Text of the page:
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Quitlines help smokers to stop but few studies have explored how behavioural and medicinal interventions can be optimally delivered via this route.1 One of these was the PORTSSS trial, which found that offering free nicotine replacement therapy (NRT) vouchers did not increase cessation rates compared with no offer.2 It also found that a ‘proactive’, more intensive call regime from/to clients did not improve cessation rates over ‘usual care’. Was it possible that participants who did not receive a voucher for NRT sought out and used other forms of cessation support, which minimised any effect of receiving the NRT voucher? Use of ‘non-trial’ support varied across PORTSSS trial intervention groups and, in this analysis, we sought to determine whether or not use of this substantially affected trial findings.
Our secondary analysis included all 2591 randomised participants of the PORTSSS trial. PORTSSS was a randomised controlled trial (RCT) of an English, government-funded quitline, comparing two forms of behavioural support, with and without the offer of a free NRT voucher using a parallel-group, factorial 2×2 design. Non-trial support used by participants included ‘over the counter’ NRT (n=498; 19.2%), NRT from health professionals (479; 18.5%), bupropion (37; 1.4%), varenicline (165; 6.4%), NHS stop smoking service support (125; 4.8%), NHS one-to-one therapy (221; 8.5%) and a non-NHS quitline (40; 1.5%); any support (978; 37.7%). Binary variables were created for each support type with recipients coded as 1 and non-recipients as 0. We used the same multivariable regression model as in the original trial analysis with the effect of treatment group adjusted for age, gender, age of finishing education and heaviness of smoking, and then additionally adjusted for each of the binary indicators of use of non-trial support to assess whether this altered the effect of treatment.
A comparison of the two adjusted models (table 1) shows little difference to the trial findings with respect to the primary outcome, prolonged cessation at 6 months (trial model OR 0.86, 95% CI 0.7 to 1.06; additional model OR 0.84, 95% CI 0.66 to 1.07) or any of the secondary outcomes, irrespective of whether self-reported or validated smoking outcomes are used.
To our knowledge, this is the first analysis to investigate the effect of additional cessation support on the impact of free NRT provision from a quitline. The findings suggest that use of such support does not explain the negative PORTSSS trial findings with respect to NRT. We identified only one other paper investigating associations between quitline outcomes and use of other forms of support3; it found that smokers who had used other types of cessation support prior to quitline enrolment were more likely to subsequently stop smoking with quitline help. Little is known about the relative contributions of quitline and non-quitline support to smoking cessation; monitoring and evaluating the relationship of ‘non-trial’ cessation support to outcomes in future quitline studies is important.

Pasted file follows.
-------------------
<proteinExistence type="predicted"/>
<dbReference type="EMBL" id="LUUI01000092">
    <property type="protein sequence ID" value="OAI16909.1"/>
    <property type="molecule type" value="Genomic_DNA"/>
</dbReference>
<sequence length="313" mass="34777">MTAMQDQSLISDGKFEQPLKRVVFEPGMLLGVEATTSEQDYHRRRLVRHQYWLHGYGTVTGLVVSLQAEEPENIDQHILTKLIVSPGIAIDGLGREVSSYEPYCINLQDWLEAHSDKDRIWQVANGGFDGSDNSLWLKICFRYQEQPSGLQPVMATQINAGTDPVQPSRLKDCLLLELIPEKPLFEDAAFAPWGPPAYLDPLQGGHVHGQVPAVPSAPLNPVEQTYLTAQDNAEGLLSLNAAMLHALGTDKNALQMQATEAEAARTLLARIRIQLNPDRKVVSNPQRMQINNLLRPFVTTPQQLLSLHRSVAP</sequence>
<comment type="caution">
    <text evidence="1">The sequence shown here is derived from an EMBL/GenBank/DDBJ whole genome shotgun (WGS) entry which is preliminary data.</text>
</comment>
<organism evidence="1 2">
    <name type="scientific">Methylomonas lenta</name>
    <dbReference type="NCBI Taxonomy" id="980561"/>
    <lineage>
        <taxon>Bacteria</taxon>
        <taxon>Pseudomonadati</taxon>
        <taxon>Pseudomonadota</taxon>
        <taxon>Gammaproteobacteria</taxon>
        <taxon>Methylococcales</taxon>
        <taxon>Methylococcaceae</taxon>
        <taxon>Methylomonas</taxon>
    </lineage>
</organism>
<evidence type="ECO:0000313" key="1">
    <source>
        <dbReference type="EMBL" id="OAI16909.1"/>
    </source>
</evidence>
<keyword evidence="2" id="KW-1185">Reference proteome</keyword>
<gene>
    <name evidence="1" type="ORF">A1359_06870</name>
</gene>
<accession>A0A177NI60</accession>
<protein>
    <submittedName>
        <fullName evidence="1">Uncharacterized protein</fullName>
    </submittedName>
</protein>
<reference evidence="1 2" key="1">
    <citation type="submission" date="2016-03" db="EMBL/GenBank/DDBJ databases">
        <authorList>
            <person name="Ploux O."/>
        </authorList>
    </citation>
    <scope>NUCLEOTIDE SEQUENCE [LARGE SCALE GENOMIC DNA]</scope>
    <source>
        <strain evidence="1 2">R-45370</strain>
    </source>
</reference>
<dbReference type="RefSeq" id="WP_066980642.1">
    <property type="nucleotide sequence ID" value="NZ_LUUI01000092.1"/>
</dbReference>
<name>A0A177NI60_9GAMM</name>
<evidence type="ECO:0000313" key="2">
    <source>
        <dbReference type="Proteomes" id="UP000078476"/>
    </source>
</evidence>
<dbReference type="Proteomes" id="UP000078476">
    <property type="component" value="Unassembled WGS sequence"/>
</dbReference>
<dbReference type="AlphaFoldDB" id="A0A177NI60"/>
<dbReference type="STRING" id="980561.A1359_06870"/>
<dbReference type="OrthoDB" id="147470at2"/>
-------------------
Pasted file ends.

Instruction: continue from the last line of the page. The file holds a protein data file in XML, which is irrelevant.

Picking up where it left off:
The PORTSSS trial found that offering free NRT vouchers to quitline clients did not improve cessation rates.
Use of other cessation support used outside the trial did not explain the negative PORTSSS trial findings with respect to NRT.
We are grateful to Dr Coral Gartner, University of Queensland who provided the idea for the analysis.
Contributors GD conducted the analysis and led writing of the manuscript. TC assisted with the study design and advised on the analysis. SL supervised the analysis. All authors were involved in the review of the manuscript prior to submission.
Funding The work was undertaken by the UK Centre for Tobacco Control Studies, a UKCRC Public Health Research Centre of Excellence. Funding from British Heart Foundation, Cancer Research UK, Economic and Social Research Council, Medical Research Council, the National Institute for Health Research, under the auspices of the UK Clinical Research Collaboration, is gratefully acknowledged. The PORTSSS trial was funded by the Department of Health in England.
Competing interests TC has, within the last 5 years, spoken at two conferences which were organised and funded by Pierre Fabre Laboratories, a company which manufactures NRT products. He has also advised a public relations company on the (lack of) evidence for using Nicobloc as an aid for smoking cessation. AM receives a personal income from Cancer Research UK via University College London. He has received travel funding, honorariums and consultancy payments from manufacturers of smoking cessation products (Pfizer Ltd, Novartis UK and GSK Consumer Healthcare Ltd) and hospitality from North51 who provide online and database services. He also receives payment for providing training to smoking cessation specialists; receives royalties from books on smoking cessation and has a share in a patent of a nicotine delivery device. LB is vice-chair of the Cancer Research UK Tobacco Advisory Group and serves as Scientific Adviser to the Department of Health on tobacco control. GD and SL have no conflicts of interest to declare.
Patient consent Obtained.
Ethics approval The PORTSSS trial received a favourable opinion by Leicestershire, Northamptonshire and Rutland Research Ethics Committee (08/H0406/164).
Provenance and peer review Not commissioned; externally peer reviewed.
Open Access This is an Open Access article distributed in accordance with the terms of the Creative Commons Attribution (CC BY 3.0) license, which permits others to distribute, remix, adapt and build upon this work, for commercial use, provided the original work is properly cited. See: http://creativecommons.org/licenses/by/3.0/